People in modern societies of the world are presently living in an age where almost anything that is desired can be had almost instantly. There is no longer a waiting period of any substantial amount for anything, as long as you can or are willing to pay for a faster service to get whatever it is you want to you when you want it. A person can have almost anything, anywhere in the world, delivered to them overnight.
Even any news or information is raced to the people that want it, in a competition frenzy of the medias around the world. “You heard it first here”, is the cry of many networks. People are being programmed to feed on drama, and without it in a quieter survival situation of simply food, water, and shelter, a person might actually go insane from exposure to peacefulness. They will be driven by an internal programming force to actually create drama, in order to have a more familiar and comfortable environment that they are accustomed to.
As a prepper, we should be letting go of this dramatic technological programming, and be preparing our minds for a simpler life. That is the most severe scenario, where we are living off what we make from the earth and nature around us. Many people, including preppers, are not going to be able to easily handle the more simplistic lifestyle of TEOTWAWKI or SHTF scenario, where all power and technology is useless to pursue, due to the lack of people to maintain it and the more serious priority of securing food and water daily.
For this reason, we should be spending more time away from the use of technology, and use manual devices to do our work as much as possible, while limiting ourselves to only a minimal amount of artificial forms of entertainment. We should also be limiting our need for instant gratification in as many ways as possible, as lack of patience can affect our hunting, security, and even our safety in doing everyday survival chores. Frustration due to a lack of patience, can make a person react anxiously in there daily survival efforts, and possibly suffer a life-threatening injury from an inappropriate action.
This is why people describe off-grid living as “a slower pace of life”. If you hurry in the wilderness lifestyle and you get hurt, there is not a hospital a few blocks away. Thinking is a serious part of life in off-grid living. You must plan your moves wisely, to avoid injury or damage to what you have. A mistake in this way can ruin food, damage needed hides and make them useless, or cause you an injury that will limit your ability to due what is needed to survive.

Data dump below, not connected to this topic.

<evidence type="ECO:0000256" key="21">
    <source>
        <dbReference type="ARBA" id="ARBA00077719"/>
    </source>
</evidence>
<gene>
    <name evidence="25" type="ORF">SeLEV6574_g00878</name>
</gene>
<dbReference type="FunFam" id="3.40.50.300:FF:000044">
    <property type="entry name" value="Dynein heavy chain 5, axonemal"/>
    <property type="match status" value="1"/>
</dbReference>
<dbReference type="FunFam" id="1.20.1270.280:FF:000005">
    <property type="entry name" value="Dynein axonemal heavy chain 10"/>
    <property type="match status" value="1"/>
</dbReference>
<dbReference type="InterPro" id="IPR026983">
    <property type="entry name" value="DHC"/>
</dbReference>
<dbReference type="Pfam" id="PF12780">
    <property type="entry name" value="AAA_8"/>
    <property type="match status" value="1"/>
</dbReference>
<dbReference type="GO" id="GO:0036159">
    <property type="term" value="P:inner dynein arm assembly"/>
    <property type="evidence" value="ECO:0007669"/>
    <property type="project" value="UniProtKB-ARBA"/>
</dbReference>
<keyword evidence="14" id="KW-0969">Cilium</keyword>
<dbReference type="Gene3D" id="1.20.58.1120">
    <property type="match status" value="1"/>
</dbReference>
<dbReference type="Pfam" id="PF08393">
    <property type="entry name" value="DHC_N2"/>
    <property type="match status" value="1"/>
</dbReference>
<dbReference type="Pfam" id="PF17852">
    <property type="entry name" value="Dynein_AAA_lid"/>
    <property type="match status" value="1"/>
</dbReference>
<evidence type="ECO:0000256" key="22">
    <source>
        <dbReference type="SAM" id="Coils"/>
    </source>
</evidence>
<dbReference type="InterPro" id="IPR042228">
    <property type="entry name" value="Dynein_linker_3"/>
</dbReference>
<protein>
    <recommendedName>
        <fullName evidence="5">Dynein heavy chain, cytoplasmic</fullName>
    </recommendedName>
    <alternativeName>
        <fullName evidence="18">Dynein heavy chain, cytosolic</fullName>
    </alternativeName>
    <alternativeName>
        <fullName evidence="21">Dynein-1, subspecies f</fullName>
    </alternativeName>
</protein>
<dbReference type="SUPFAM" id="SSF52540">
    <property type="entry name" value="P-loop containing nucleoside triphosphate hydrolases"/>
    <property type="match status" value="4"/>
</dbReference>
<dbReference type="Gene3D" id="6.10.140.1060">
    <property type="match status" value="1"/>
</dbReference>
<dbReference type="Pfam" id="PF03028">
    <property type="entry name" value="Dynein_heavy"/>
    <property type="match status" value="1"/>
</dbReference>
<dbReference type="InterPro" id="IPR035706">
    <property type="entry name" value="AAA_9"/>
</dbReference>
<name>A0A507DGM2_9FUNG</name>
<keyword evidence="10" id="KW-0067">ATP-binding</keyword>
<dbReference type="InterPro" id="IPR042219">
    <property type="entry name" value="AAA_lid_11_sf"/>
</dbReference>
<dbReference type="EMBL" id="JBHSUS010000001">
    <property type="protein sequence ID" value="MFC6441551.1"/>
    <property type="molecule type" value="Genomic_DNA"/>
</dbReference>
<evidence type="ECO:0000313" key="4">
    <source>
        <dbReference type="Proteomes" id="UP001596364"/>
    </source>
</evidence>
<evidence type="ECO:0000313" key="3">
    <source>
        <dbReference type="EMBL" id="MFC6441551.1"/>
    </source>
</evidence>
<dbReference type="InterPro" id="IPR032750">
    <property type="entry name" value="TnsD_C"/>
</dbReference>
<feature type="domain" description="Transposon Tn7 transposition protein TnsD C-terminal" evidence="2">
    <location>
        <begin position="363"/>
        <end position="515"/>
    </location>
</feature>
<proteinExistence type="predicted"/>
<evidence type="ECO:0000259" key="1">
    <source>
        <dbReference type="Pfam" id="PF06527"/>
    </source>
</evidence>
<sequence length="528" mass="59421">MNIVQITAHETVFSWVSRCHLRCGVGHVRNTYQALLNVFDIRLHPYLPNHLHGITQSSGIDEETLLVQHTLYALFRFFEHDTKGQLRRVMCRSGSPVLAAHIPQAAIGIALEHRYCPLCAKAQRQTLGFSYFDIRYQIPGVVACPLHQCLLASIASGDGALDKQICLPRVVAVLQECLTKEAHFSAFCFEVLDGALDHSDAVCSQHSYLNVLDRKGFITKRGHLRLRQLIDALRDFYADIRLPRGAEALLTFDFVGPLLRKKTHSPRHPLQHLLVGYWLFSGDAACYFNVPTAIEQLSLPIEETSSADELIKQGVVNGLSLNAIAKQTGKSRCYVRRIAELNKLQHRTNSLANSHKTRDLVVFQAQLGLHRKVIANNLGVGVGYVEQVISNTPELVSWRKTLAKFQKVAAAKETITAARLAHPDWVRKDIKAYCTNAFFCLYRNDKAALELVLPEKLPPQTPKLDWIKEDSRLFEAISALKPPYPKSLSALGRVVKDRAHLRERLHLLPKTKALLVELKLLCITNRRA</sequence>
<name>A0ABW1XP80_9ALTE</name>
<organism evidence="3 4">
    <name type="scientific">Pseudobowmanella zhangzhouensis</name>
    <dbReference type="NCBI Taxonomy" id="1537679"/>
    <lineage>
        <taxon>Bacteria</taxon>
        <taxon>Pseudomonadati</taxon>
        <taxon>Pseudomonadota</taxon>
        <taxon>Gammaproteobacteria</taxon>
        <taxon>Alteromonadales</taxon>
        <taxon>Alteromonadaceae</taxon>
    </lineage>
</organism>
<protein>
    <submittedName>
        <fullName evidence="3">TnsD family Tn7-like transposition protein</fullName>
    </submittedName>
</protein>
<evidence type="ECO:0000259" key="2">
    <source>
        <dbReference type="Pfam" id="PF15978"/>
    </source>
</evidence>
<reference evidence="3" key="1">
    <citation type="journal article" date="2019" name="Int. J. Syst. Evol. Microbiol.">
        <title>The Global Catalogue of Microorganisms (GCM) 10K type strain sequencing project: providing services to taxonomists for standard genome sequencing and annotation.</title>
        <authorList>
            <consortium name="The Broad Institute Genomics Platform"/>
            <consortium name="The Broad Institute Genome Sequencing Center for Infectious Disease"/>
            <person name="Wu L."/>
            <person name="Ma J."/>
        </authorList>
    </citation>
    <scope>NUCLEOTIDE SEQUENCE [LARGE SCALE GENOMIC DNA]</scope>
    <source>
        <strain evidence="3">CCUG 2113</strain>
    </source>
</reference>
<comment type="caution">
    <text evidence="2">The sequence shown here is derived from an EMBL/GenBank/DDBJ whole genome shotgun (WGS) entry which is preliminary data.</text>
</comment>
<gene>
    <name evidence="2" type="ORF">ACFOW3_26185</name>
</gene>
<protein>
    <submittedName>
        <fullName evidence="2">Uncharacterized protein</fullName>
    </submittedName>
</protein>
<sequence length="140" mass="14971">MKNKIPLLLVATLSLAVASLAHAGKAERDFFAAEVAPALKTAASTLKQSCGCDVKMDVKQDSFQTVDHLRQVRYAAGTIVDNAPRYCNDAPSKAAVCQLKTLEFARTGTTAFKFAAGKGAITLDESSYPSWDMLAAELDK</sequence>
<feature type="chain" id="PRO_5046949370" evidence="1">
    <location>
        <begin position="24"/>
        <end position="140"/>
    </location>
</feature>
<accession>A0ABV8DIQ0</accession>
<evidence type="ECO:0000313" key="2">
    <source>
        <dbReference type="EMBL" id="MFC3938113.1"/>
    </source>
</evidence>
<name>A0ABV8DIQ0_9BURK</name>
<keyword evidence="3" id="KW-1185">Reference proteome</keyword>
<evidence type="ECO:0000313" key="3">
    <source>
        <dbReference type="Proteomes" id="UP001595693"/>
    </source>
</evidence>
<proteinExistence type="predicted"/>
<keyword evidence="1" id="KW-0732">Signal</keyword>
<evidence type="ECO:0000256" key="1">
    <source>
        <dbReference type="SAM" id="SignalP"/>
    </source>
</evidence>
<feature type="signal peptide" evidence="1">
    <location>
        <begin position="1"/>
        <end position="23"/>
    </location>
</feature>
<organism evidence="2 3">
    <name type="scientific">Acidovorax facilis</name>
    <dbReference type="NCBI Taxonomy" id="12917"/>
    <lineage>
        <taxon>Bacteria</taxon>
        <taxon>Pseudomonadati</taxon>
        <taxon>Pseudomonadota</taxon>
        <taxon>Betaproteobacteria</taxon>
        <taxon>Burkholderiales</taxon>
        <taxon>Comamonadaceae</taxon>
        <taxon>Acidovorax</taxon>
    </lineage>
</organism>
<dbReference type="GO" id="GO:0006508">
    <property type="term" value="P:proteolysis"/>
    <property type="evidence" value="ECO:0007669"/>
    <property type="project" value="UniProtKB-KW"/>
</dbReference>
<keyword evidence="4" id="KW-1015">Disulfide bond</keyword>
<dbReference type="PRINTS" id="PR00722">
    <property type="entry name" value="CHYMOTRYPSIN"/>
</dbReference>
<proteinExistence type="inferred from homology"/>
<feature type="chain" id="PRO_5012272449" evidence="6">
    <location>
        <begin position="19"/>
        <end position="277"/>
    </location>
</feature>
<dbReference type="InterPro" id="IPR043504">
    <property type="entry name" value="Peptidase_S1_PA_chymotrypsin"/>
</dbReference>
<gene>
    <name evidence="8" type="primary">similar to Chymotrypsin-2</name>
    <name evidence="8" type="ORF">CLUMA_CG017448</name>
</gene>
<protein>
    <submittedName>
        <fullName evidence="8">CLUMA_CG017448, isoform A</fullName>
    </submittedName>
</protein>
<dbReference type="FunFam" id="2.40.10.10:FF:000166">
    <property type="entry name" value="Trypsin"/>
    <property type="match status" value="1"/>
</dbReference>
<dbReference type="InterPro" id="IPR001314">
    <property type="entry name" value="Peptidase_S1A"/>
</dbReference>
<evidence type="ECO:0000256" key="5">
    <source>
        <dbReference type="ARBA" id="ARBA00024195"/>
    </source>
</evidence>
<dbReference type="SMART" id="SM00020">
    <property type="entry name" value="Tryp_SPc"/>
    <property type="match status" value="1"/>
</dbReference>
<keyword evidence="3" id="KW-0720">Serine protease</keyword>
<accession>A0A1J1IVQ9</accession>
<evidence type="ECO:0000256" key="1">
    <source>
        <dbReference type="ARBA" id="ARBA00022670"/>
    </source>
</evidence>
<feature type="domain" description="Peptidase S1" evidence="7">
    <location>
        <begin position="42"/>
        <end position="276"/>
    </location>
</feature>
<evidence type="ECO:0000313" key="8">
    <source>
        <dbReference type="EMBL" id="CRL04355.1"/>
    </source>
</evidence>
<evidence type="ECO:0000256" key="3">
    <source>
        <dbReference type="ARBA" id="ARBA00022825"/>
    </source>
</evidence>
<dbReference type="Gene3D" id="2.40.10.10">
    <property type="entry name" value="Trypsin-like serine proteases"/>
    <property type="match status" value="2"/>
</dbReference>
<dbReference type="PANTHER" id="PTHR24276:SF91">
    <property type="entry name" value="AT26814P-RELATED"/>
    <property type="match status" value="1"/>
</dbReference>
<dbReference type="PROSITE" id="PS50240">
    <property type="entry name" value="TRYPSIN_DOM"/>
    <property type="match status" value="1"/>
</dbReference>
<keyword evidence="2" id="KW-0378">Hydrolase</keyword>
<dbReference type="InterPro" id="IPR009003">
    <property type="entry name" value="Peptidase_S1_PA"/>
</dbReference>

We that are serious preppers must train for the worst and live happy lives, knowing that we are ready for however severely life changes for us and the world. That’s what prepping, or preparing as I like to say, is all about. Preparing for lifestyle changes brought on by a serious event of disaster, whether natural or unnatural. To wait until something serious happens, to start changing our overall mindset, is a recipe for insanity and not prepping at all.
It’s Not Just About Food and Water:
I always say this, because it is a fact. We all must preparing mentally, physically, spiritually, and in skills. Those skills are also mental skills, physical skills, and spiritual skills. If we do not train the mind, it is unprepared. If we do not train our bodies, they are unprepared. If we do not train our spirits and build a close relationship with them, we are not prepared closely together.
To train our minds, we must avoid drama-technology as much as possible. This exposure actually ruins the rational thought processes of the mind. Most of the shows on TV today are geared towards playing fun at dysfunctional living. They will not serve to grow a healthy thought process or a mentally stable and sound mind. We must consider real-life scenarios of disaster, conflict, and survival where we stay in the solution, rather than how TV dramas only stay in the problem. Hence dysfunctional!
To train our bodies, we must step away from all technology and have a physical relationship and respect for the thing that carries us around and helps us lift and utilize many everyday items, including bring food to our mouths. A living off-grid lifestyle requires a body that can accomplish many chores daily just to survive. More chores depending on the weather or terrain. If we wait until something happens, thinking that we will get in shape as we go, then we are not preparing. That is unless we are preparing to die.